By EDI Lead Associate Colin Heyman

It seems to me that amongst the many groups disproportionately impacted by Covid-19 and lockdown, disabled people have received the littlest publicity. The effect on many disabled people has been devastating: the disproportionate numbers of deaths in care homes; those living at home missing out on care; the necessity to shield; mental health issues; the greater difficulty of accessing events on Zoom, to name but some of the effects.

The UK’s Business Disability Forum (BDF) has urged the government and businesses to change the narrative on disability inclusion after hosting a panel, How do we build on the positive and tackle the negative for disabled people post Covid-19, that highlighted the disproportionate impact of the pandemic on the lives of disabled people.

“While we’ve seen lots of kindness and community spirit during the pandemic, for some disabled people the reality has been very different. Disabled people are amongst those most impacted by coronavirus with deaths disproportionately high,” pointed out BDF CEO Diane Lightfoot.

Equally, a report from the Equality and Human Rights Commission (EHRC), How coronavirus has affected equality and human rights, includes much information about the plight of disabled people in these difficult times and the extra disadvantages they are facing, as well as bringing together “emerging evidence on the impact of coronavirus across key areas of life and the hardship faced by people who already face disadvantage”.

One statistic that surprised me from the EHRC report was that “reduced care availability and the introduction of isolation measures has transferred some caregiving duties to informal carers. This is evidenced by the estimated 4.5 million people in the UK who have become unpaid carers since the start of the pandemic, a rise of almost 50%; meaning over a quarter of the adult population now care for a family member or friend. Those who have become unpaid carers are more likely to be women, younger and have young children. (Carers Week,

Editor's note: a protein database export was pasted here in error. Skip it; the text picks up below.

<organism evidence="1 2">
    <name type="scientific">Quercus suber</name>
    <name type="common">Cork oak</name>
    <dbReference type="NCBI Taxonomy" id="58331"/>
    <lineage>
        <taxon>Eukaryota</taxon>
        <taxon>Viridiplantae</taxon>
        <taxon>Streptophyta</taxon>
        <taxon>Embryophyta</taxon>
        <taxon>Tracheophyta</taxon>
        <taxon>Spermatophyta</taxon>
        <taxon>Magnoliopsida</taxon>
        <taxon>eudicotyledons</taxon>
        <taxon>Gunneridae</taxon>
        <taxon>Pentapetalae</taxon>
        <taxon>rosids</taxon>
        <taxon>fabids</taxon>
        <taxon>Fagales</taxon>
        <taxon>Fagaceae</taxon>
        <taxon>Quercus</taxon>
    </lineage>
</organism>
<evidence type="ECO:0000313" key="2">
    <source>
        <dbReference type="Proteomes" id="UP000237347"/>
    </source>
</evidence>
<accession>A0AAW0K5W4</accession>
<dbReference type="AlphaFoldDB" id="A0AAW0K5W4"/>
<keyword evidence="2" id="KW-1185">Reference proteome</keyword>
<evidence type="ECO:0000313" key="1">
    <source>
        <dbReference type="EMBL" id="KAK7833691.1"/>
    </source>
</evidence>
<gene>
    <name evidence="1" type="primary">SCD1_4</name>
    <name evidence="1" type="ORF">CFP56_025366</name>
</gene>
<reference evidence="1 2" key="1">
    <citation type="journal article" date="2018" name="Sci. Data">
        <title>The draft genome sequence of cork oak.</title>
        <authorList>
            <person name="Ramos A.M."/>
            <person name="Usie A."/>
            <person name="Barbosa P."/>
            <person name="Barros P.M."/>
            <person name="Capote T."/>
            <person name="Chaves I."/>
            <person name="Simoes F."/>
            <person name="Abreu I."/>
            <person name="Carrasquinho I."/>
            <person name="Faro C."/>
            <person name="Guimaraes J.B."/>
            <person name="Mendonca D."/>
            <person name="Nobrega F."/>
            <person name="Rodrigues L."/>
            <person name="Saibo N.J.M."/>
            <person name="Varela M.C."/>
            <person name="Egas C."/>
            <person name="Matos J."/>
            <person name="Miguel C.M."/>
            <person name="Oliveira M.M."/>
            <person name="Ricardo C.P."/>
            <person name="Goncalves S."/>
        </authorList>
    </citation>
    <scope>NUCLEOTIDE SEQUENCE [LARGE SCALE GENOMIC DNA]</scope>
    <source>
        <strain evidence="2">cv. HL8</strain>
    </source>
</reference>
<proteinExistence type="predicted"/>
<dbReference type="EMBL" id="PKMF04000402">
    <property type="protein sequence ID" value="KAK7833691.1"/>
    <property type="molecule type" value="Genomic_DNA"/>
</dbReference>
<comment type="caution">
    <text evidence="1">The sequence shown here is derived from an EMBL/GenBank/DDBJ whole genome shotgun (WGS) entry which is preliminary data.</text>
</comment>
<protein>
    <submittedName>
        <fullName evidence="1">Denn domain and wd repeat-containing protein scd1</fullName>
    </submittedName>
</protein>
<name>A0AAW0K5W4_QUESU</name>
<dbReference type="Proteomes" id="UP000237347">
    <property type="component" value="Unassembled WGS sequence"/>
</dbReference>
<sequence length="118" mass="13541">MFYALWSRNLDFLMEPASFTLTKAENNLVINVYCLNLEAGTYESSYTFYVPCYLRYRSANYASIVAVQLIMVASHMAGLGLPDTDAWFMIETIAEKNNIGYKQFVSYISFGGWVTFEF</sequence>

2020 – my italics).

The report also highlights the increase in unemployment amongst disabled people, and that disabled people, parents, and carers are most at risk of being made redundant.

This information highlights challenges for social landlords, such as:

  • Supporting disabled tenants who are not receiving some of the support they normally do. It is important that social landlords are in regular contact with their disabled tenants to find out if they have support needs and to fill in the gaps where possible. I know of some housing associations who have done a fantastic job phoning round vulnerable tenants and supporting them as much as they can when needed
  • Supporting disabled employees who may not be receiving the support they normally do, from physical help which enables them to live their lives, to mental health issues arising from the isolation of shielding and lockdowns
  • Supporting staff who are having to carry out informal care above what they normally do, on top of working from home. There needs to be a degree of flexibility from employers and reasonable adjustments to support employees who are having to carry out extra caring duties, often in an atmosphere of high anxiety for vulnerable relatives who are at higher risk from Covid-19
  • All of this highlights the importance of knowing who your tenants, residents, and employees are so that you can reach out to those who may be impacted disproportionately and find out what support they need.

There was a slight improvement in disabled people’s employment rate compared to nondisabled people from 2013 to 2019 (albeit there was still a much higher rate of unemployment amongst disabled people). However, it is likely that this improvement will be reversed, as disabled people are at greater risk of being made redundant because of the economic decline due to Covid.

UK government statistics show that the unemployment rate for disabled people was 6.5% in April-June 2020, compared to 3.5% for people who are not disabled.